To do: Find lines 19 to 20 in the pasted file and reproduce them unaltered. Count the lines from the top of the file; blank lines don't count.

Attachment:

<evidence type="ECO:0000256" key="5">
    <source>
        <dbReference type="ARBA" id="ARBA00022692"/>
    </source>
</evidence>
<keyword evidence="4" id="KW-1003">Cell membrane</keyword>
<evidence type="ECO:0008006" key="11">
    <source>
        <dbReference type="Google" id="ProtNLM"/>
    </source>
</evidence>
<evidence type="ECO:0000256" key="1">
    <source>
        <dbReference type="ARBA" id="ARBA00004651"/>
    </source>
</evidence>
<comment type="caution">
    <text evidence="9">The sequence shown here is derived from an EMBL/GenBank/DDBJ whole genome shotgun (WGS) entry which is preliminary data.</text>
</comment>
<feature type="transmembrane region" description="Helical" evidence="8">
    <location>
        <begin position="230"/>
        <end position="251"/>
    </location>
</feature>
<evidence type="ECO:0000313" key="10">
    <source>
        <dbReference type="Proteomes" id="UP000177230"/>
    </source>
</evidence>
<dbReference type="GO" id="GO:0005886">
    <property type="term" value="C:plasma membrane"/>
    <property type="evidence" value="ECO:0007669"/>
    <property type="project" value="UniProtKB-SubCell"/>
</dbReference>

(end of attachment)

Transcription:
</comment>
<feature type="transmembrane region" description="Helical" evidence="8">